Snapshot: Atlanta’s Shaky Knees Music Festival

The ATX / ATL fest connection

Now in its third year partnered with Austin-based C3 Presents, Atlanta's Shaky Knees Music Festival – headlined this year by Jack White, Queens of the Stone Age, and the National – might feel familiar to an ACL Festival frequenter. Yet, as "Snapshot" discussed with fest organizers and Austin-based artists playing the fest last weekend, the connection is as grounded in the ATX/ATL music scenes' shared ethos/general vibes as the fact that the two events share a promoter/producer.

"This festival is super curated ... and that relates to the Austin scene or ACL in its authenticity," says founder Tim Sweetwood, who booked the first Shaky in 2013 for 9,000 attendees. (The fest can now accommodate up to 40,000 music fans per day.) "With ACL, that authenticity can go to the highest level, so this year it's Metallica and Paul McCartney. Shaky Knees wasn't built or designed for that, so what's cool is I'm able to give headliner status to a band that isn't a headliner at ACL."

“Tim’s festival is beautiful partly because I feel his flavor on it,” says longtime friend and booking ally Alex Maas, frontman of the Black Angels, who played Friday. “With C3 there’s more purchasing power – you get David Byrnes and Jack Whites, and that attracts the same people that go to ACL.” Pictured: White during his Friday headline show.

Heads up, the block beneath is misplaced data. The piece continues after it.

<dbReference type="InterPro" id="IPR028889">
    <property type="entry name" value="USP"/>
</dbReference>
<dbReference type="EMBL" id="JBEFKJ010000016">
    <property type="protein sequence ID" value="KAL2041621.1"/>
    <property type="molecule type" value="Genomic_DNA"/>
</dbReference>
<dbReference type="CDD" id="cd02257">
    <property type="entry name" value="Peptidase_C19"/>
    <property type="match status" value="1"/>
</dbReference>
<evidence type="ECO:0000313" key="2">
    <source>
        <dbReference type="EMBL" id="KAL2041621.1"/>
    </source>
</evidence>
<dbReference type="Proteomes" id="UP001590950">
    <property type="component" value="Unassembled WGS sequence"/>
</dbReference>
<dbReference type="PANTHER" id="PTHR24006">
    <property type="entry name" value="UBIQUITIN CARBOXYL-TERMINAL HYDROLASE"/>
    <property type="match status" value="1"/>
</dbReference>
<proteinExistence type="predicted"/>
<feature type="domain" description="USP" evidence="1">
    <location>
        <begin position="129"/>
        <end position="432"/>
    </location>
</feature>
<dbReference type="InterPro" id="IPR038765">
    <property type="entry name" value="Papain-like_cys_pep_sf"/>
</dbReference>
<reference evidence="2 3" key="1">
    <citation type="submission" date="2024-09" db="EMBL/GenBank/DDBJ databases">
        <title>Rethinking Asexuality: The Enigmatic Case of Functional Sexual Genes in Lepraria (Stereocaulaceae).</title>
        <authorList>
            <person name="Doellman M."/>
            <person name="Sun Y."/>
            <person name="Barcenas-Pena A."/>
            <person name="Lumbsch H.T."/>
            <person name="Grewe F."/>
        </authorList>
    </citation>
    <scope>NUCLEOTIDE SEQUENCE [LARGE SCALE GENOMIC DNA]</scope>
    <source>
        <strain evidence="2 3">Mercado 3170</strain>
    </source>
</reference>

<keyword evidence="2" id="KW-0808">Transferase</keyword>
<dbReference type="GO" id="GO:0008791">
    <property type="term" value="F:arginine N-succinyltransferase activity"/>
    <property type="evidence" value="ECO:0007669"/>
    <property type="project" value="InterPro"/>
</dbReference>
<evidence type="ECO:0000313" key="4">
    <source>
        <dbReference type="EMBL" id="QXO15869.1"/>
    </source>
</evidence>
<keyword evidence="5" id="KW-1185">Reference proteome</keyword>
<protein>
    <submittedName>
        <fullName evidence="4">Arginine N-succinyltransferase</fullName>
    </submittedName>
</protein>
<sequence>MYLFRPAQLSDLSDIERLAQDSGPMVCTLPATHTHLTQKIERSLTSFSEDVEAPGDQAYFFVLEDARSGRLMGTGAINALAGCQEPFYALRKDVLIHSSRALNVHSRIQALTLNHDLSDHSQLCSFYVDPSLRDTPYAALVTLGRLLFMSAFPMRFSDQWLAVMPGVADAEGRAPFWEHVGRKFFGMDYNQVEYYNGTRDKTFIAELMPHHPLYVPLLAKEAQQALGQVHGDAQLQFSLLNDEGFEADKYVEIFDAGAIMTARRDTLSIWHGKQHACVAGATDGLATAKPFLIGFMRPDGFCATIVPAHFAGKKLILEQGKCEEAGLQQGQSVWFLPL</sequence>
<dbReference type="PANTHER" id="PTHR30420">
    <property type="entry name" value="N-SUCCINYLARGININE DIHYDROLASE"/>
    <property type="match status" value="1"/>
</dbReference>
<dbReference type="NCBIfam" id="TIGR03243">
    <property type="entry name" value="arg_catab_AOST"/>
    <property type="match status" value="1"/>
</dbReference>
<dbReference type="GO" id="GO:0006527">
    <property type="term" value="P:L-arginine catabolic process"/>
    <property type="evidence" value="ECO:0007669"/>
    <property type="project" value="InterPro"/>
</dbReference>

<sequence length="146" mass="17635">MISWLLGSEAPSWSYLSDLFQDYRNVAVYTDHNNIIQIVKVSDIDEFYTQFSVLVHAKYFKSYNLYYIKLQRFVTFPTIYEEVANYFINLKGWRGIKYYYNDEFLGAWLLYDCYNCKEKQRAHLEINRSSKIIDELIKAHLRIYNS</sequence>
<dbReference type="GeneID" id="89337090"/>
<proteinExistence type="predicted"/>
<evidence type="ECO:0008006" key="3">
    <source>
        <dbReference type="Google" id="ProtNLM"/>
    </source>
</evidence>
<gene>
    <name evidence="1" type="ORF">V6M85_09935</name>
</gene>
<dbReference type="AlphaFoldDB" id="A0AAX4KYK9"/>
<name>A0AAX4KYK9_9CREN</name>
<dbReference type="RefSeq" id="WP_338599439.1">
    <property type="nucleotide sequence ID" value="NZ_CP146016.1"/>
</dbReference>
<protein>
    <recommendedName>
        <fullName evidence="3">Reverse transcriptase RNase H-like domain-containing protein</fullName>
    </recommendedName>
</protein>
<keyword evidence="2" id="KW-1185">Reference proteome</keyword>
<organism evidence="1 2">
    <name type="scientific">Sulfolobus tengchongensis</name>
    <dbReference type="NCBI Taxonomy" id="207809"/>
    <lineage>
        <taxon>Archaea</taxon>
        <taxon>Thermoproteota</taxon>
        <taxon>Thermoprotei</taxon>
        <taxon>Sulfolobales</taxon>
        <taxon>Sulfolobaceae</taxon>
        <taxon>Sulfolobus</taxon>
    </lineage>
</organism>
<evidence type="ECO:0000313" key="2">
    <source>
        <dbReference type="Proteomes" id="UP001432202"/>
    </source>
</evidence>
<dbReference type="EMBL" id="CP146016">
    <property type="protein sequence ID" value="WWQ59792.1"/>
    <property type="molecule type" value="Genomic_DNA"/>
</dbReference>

“Atlanta’s kind of a weird place like Austin – I feel like the same kind of quirkiness is here,” says Lukas Nelson, who played Sunday with Promise of the Real. “There are a lot of artistic people out here ... and you can tell they’re used to going out and seeing good live music – rockin’ out, dancing, and letting themselves go.” Prime example: these two dedicated Tenacious D fans, spotted Sunday afternoon.

Austin’s Bayonne (fka Roger Sellers) appreciates the shared “thirst” of ATX/ATL festgoers: “These people – who are devoted to fests, save up the money, and take off work to go every year – they really get into it, and that’s a good feeling, because they’re the ones who will look me up, listen to my stuff, and figure out what I’m all about.”

Another similarity between ACL and Shaky pointed out by Sweetwood: Due to neighborhood-based locations, both fests are family-friendly. It’s easy enough for parents to bring a kid in to “see a couple bands, [leave] for his baseball game at 5pm, drop him off at home, and come back for Queens of the Stone Age.” Pictured: A front-row family for Vance Joy on Sunday.

The location – the 17-acre Central Park – offers easy access to the rest of the city, Sweetwood adds: “It’s a neighborhood and just a very small pocket of Atlanta, so I think that gives it an attractiveness to people from out of town, whether from Austin or elsewhere. Encouraging ... urban exploration is the only reason we do single-day tickets – there are people that are into Queens and aren’t into the National, so why don’t you do something in Atlanta on Sunday but do the festival on Saturday?” 32-year-old Austin resident Aaron Robertson, a frequent fester attending his first Shaky Knees, had the same idea: “We fly in early for festivals on purpose. We like to check out breweries – we’re spoiled in Austin when it comes to breweries – so we walked around the city for about 8 miles yesterday just checking out local beers.”

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